breast%20cancer
BREAST CANCER
Breast cancer is the presence of malignant breast nodule, mass or abscess.
Most common symptom of breast cancer is a new lump or mass in the breast. The lump or mass is usually painless, hard & irregular but it can also be tender, soft, rounded or painful.
Other signs & symptoms include breast pain or nipple pain, nipple discharge, nipple retraction and presence of breast skin changes (eg peau d' orange, nipple excoriation, scaling, inflammation, skin tethering, ulceration, abscess).

Breast%20cancer Signs and Symptoms

Introduction

  • Refers to both invasive and in situ carcinoma of the breast
  • Most common and frequently diagnosed noncutaneous cancer in women

Signs and Symptoms

  • Presence of breast nodule, mass, or abscess
    • Most common symptom of breast cancer is a new lump or mass in the breast
    • Painless, hard, and irregular mass is more likely to be cancerous, but can also be tender, soft, rounded, or painful
  • Breast pain or nipple pain (very rare)
  • Nipple discharge
  • Nipple retraction
  • Presence of breast skin changes (eg peau d’ orange, nipple excoriation, scaling, inflammation, skin tethering, ulceration, abscess)

Risk Factors

  • History of breast cancer
    • Previous history of breast cancer has an increased risk of developing new primary breast cancer
      • History of invasive breast cancer, lobular neoplasia [formerly called lobular carcinoma in situ (LCIS)] and ductal carcinoma in situ (DCIS) have the highest risk
      • Lifetime risk at >20% based on history of LCIS or atypical ductal hyperplasia (ADH)/atypical lobularhyperplasia (ALH)
    • Woman ≥35 years with a 5-year risk ≥1.7% for invasive breast cancer

  • Confirmed biopsy of benign proliferative breast disease
    • Breast tissue biopsy showing proliferative disease with and without atypical cells has an elevated risk of developing breast cancer
      • Patients with benign breast disease that presents with atypical hyperplasia carry the highest risk

  • History of high-dose radiation exposure
    • Multiple exposures of therapeutic radiation to the chest for cancer at an early age (<20 years old) increase the risk of breast cancer
    • Contralateral breast cancer has been shown to develop after high-dose radiation exposure
    • Patients with Hodgkin’s disease receiving radiotherapy at high doses are also at risk

  • Reproductive factors
    • Nulliparity or first full-term pregnancy at age >30 years
      • Breastfeeding for >12 months is protective against breast cancer
    • Menarche at age <12 years and menopause at age >55 years
    • Oral contraceptive use before the first full-term pregnancy, combination hormone replacement therapy, and long-term use of unopposed estrogen for >15 years by hysterectomized women have mild increased risk for breast cancer
      • Use of low-dose preparations poses a lower risk

  • Advanced age
    • Risk increases from 40 years old for premenopausal women and 50 years old for postmenopausal women

  • Family history of breast cancer
    • Increased risk in women with breast cancer among young first-degree relatives
      • Sister has a higher risk than a mother
    • Carriers of BRCA1 and BRCA2 genetic mutations are also at high risk
      • Women with these have increased risk of developing other cancers like ovarian cancer
      • Other genes associated with genetic susceptibility to breast cancer include PTEN, TP53, CDH1, STK11, MLH1, MSH2, MSH6, and PMS2; genes currently being investigated include PALB2, CHEK2, ATM, RAD51C, RAD51D, and BRIP1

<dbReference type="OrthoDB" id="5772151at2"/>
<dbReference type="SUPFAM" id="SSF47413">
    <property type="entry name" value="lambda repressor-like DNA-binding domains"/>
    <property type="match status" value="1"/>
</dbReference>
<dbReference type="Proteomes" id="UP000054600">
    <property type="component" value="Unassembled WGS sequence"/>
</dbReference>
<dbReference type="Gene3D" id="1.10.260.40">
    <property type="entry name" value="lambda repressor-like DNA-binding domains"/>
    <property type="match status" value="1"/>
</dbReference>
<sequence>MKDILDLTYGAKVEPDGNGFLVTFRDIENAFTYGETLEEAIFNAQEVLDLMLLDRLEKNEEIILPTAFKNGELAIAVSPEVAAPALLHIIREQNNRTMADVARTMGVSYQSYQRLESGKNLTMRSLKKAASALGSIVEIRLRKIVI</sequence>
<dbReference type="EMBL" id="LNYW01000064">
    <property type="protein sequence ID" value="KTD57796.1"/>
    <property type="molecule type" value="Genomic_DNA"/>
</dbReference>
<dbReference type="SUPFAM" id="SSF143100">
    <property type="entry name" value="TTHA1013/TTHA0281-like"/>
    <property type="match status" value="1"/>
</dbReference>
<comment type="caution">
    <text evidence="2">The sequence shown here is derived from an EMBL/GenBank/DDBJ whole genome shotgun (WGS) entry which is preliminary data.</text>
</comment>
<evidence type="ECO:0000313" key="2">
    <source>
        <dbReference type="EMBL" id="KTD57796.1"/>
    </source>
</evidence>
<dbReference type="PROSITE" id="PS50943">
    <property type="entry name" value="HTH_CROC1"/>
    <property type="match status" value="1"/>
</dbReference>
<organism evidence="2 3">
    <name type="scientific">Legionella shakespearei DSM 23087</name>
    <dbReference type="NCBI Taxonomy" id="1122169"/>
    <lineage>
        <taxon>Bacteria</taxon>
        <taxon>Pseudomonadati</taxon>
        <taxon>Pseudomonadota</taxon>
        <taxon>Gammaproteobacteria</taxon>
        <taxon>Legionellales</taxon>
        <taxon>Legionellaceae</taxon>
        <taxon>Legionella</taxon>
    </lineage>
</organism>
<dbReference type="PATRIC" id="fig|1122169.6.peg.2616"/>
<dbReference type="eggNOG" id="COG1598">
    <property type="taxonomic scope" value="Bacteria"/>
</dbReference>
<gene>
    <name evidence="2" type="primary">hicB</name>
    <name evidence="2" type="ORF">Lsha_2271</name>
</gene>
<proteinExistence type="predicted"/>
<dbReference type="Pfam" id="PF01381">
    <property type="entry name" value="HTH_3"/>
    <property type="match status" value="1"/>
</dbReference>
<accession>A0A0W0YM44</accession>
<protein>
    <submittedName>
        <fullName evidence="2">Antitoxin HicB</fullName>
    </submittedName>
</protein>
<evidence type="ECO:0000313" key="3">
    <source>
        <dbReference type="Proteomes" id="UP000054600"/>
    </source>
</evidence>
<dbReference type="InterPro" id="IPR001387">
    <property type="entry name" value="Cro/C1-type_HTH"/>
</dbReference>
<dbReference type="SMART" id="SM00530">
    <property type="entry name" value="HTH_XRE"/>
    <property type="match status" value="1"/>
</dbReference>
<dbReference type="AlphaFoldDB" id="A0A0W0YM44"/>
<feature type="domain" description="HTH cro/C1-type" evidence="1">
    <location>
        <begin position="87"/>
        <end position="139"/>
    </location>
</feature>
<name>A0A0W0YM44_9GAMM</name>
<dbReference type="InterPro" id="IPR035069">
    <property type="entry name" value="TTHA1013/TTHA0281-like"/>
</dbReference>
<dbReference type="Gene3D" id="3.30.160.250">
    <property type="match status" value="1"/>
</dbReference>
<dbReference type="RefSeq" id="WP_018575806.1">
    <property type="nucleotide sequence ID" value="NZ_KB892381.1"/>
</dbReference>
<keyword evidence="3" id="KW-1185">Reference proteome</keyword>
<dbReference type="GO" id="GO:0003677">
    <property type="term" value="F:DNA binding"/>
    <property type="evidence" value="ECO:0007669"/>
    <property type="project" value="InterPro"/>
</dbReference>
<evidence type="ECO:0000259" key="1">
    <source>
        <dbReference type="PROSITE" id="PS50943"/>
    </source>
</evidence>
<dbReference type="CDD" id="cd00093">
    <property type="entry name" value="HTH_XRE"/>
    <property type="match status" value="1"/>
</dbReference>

• Breast density
    • Higher breast density has increased risk
    • Lifestyle
      • Body mass index of >25 has an increased risk of developing breast cancer with higher death rate
        • 7 hours/week of moderate to vigorous exercise was shown to be inversely related to breast cancer development
      • Alcohol consumption (eg beer) of >10 g/day especially in postmenopausal women has increased risk for invasive breast cancer
    Digital Edition
    Asia's trusted medical magazine for healthcare professionals. Get your MIMS JPOG - Malaysia digital copy today!
    Sign In To Download
    Editor's Recommendations
    Most Read Articles
    01 Dec 2020
    Tetanus toxoid 5 Lf, diphtheria toxoid 2 Lf, pertussis toxoid 2.5 mcg, filamentous haemagglutinin 5 mcg, fimbriae types 2 and 3 5 mcg, pertactin 3 mcg
    Dr. Hsu Li Yang, Dr. Tan Thuan Tong, Dr. Andrea Kwa, 08 Jan 2021
    Antimicrobial resistance has become increasingly dire as the rapid emergence of drug resistance, especially gram-negative pathogens, has outpaced the development of new antibiotics. At a recent virtual symposium, Dr Hsu Li Yang, Vice Dean (Global Health) and Programme Leader (Infectious Diseases), NUS Saw Swee Hock School of Public Health, presented epidemiological data on multidrug-resistant (MDR) gram-negative bacteria (GNB) in Asia, while Dr Tan Thuan Tong, Head and Senior Consultant, Department of Infectious Diseases, Singapore General Hospital (SGH), focused on the role of ceftazidime-avibactam in MDR GNB infections. Dr Andrea Kwa, Assistant Director of Research, Department of Pharmacy, SGH, joined the panel in an interactive fireside chat, to discuss challenges, practical considerations, and solutions in MDR gram-negative infections. This Pfizer-sponsored symposium was chaired by Dr Ng Shin Yi, Head and Senior Consultant of Surgical Intensive Care, SGH.
    Jairia Dela Cruz, 3 days ago
    Spending too much time sitting cannot be good for the body, and rising to one's feet breaks up such a behaviour and yields small, but meaningful, reductions in certain cardiovascular disease (CVD) risk factors, according to the results of a meta-analysis.
    3 days ago
    Use of thyroid hormone therapy does not seem to protect older adults with subclinical hypothyroidism against mortality, but it appears to confer survival benefits to those aged <65 years, results of a study have shown.